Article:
Vietnam Calls For Action on Flag Burning

Vietnam’s Foreign Affairs Ministry put out a strong statement Wednesday condemning the burning of a Vietnamese flag in front of its Phnom Penh embassy the day prior and urging Cambodian authorities to take all necessary steps to make sure it does not happen again.

A group of protesters set fire to a Vietnamese flag in front of the embassy on Tuesday amid larger demonstrations in Phnom Penh against controversial remarks the embassy’s first secretary made on the radio in June and to demand an apology or retraction.

In a radio interview, Tran Van Thong, also the embassy’s spokesman, rejected the claims of some Cambodians that the provinces of Kampuchea Krom, in present-day southern Vietnam and home to many ethnic Khmer, belonged to Cambodia before colonial France ceded it to Vietnam in 1949.

In a statement on Wednesday, a spokesman for Vietnam’s Foreign Affairs Ministry, Le Hai Binh, said the protest was illegal and called on the Cambodian government to prevent a repeat of the flag burning, according to Chinese news agency Xinhua.

“Vietnam strongly protests the fact that Khmer Kampuchea Krom activists held an illegal protest and set a Vietnamese flag on fire in Cambodia’s capital, Phnom Penh,” the report quotes the statement as saying.

“These unruly activities are deliberate to seriously insult feelings of Vietnamese people, inappropriate with the good traditional neighboring friendship between Vietnam and Cambodia,” it goes on. “Vietnam urges Cambodia to strictly handle these activities following law and have effective measures to prevent the similar incident from happening again.”

A man answering Mr. Thong’s phone Thursday declined to speak with a reporter and other officials at the Vietnamese Embassy could not be reached for comment.

Council of Ministers spokesman Phay Siphan said he was unaware of the statement from Vietnam and referred all questions to Cambodia’s Ministry of Foreign Affairs, but officials there could not be reached.

Brigadier General Kheng Tito, spokesman for the military police, which have been deployed during the latest round of nationalist demonstrations in defense of Cambodia’s historical claim to Kampuchea Krom, said he was aware of the statement from Vietnam and that his forces would do whatever was ordered of them in response.

“When there is an order from the Ministry of Interior, [Phnom Penh] City Hall or the government, we will take action,” he said. “We will follow any order from them and we will carry out our duties under the law.”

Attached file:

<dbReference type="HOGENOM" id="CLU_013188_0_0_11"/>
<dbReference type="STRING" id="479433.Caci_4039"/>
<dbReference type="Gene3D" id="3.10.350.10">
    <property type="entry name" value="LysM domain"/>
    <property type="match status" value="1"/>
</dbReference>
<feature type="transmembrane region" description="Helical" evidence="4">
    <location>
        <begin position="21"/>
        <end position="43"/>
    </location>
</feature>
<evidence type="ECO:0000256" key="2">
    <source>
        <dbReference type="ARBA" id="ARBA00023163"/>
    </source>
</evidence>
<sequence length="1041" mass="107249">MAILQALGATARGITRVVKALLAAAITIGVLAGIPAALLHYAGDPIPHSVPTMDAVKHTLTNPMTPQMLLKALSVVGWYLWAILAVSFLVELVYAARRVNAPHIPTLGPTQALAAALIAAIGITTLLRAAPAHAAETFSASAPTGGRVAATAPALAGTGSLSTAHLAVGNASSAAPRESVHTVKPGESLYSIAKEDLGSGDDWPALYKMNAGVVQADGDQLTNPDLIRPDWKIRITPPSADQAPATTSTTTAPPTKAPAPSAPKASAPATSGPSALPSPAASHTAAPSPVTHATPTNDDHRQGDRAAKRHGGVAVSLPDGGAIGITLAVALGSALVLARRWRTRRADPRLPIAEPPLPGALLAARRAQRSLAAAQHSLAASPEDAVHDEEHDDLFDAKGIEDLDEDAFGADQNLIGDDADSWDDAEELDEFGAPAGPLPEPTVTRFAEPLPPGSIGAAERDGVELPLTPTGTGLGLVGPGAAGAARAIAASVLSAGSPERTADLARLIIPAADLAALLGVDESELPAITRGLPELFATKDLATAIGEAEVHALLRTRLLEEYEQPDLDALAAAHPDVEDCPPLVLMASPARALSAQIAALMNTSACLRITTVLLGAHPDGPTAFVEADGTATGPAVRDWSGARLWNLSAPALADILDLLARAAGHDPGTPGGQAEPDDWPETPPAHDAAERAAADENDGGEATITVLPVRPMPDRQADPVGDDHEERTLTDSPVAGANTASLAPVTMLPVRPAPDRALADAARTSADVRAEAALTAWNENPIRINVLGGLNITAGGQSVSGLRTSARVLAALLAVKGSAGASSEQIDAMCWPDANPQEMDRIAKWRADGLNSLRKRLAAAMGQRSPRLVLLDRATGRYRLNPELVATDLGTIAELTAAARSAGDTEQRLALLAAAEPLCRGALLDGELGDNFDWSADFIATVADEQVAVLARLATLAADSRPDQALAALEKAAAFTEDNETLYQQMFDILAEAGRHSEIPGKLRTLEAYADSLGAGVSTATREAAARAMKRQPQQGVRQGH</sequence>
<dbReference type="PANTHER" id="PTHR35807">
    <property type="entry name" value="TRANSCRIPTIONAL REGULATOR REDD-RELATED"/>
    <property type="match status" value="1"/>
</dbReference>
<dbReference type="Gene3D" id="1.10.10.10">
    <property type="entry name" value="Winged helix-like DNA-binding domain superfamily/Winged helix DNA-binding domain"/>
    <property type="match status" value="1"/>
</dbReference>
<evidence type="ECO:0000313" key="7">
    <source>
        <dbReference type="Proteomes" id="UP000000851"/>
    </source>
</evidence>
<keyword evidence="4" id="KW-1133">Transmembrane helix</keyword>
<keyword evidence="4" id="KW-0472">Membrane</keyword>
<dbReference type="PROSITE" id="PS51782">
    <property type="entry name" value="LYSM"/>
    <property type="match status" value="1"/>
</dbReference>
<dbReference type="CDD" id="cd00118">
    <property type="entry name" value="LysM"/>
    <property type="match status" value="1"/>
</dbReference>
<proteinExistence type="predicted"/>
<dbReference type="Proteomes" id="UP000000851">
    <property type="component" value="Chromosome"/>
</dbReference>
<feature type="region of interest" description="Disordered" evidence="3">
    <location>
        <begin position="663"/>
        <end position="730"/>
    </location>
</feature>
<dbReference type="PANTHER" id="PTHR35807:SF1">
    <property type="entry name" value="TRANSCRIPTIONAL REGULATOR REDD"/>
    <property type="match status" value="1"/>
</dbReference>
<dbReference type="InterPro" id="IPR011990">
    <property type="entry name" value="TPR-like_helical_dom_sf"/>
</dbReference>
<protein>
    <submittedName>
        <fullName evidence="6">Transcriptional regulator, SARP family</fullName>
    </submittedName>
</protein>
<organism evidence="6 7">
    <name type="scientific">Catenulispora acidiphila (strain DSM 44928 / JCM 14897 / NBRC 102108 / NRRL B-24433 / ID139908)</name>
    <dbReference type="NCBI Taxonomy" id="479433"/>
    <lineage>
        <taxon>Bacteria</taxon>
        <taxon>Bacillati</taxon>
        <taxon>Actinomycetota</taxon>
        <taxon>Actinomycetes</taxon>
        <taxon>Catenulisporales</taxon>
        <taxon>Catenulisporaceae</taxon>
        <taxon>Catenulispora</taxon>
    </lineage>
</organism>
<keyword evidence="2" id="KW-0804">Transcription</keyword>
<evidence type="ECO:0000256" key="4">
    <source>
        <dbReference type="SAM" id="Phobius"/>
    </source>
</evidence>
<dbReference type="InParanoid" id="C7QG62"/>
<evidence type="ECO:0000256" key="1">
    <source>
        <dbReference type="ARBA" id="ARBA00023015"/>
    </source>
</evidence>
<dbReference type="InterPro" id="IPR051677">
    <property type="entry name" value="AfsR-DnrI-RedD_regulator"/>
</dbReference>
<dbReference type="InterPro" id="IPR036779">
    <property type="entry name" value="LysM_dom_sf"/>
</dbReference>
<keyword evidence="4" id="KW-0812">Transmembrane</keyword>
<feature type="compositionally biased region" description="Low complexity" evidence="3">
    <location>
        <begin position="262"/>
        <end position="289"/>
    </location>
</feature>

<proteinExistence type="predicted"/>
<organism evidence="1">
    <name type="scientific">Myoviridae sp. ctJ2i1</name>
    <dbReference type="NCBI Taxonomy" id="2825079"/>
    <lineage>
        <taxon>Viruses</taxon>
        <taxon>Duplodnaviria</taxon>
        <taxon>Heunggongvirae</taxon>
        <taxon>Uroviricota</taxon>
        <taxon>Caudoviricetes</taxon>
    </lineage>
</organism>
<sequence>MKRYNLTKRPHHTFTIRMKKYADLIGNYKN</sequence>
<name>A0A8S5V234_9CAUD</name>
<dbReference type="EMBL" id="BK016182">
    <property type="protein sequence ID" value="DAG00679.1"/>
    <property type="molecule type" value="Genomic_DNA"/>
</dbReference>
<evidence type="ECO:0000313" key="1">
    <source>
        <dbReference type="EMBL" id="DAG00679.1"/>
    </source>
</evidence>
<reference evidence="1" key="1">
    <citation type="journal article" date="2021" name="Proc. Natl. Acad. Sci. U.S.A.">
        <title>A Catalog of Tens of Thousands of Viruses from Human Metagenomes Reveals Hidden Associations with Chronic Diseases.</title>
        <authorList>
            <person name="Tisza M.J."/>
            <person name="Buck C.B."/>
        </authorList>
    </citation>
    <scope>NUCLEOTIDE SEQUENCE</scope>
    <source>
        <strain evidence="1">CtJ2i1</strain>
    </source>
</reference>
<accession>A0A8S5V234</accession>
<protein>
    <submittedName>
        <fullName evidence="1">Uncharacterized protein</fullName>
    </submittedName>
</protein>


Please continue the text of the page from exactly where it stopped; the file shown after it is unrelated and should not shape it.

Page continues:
Spokesmen for the Interior Ministry and National Police could not be reached. City Hall spokesman Long Dimanche said any response to Vietnam’s request was up to the national government.

At the previous three-day demonstration—in July—as the protesters demanded that a representative of the Vietnamese Embassy accept a petition, it was Mr. Dimanche who took the document on the embassy’s behalf.

As for those who set the Vietnamese flag alight on Tuesday, Mr. Dimanche said authorities had yet to decide what measures to take.

Thach Setha, executive director of the Khmer Kampuchea Krom Community, which helped organize the recent demonstrations, has disavowed any connection with those who burned the flag Tuesday.

Even so, he said Thursday that Hanoi’s request to Phnom Penh constituted undue interference in Cambodia’s internal affairs.

“It shows that the yuon interfere in Cambodia’s internal affairs, and it shows it is the boss of our country and does not respect others’ territory,” he said, using a term for Vietnamese considered derogatory by many. “If the government and authorities follow the yuon’s orders, it shows that our government is the puppet of the yuon.”

Mr. Setha said the request would not scare his group out of staging more protests soon.

“We are not afraid that the authorities will crack down,” he said. “If they crack down, it will show that they crack down on their own people.”

Thach Ha Sam Ang, acting chief monk at the Wat Samakki Raingsey pagoda and another leader of the recent demonstrations, said that if security forces did take violent action against them in the future, it would only swell their ranks.

“If the government and authorities crack down on the protesters, more people will join us because they will not tolerate the yuon after they have insulted and looked down on us,” he said.

Opposition CNRP lawmaker Oum Sam An, who has joined the demonstrations, said he planned to summon Foreign Affairs Minister Hor Namhong to the National Assembly to grill him on the government’s silence on the Vietnamese Embassy’s provocative remarks.

He said he would make the request as soon as the CNRP and ruling CPP work out the details of a deal they recently struck to get the opposition to take its Assembly seats after a yearlong boycott over the disputed results of last year’s national election.

“I will send a letter asking the Ministry of Foreign Affairs, through the president of the National Assembly, to invite Mr. Hor Namhong to explain why there was no response from the Ministry of Foreign Affairs concerning Vietnam’s claim that Kampuchea Krom belonged to Vietnam a long time ago and to ask him to call on Vietnam and ask why it has not accepted the people’s petition,” he said.

Mr. Setha said he would organize more demonstrations if the Cambodian and Vietnamese governments did not settle the dispute over the Vietnamese Embassy spokesman’s remarks in the next one or two weeks.

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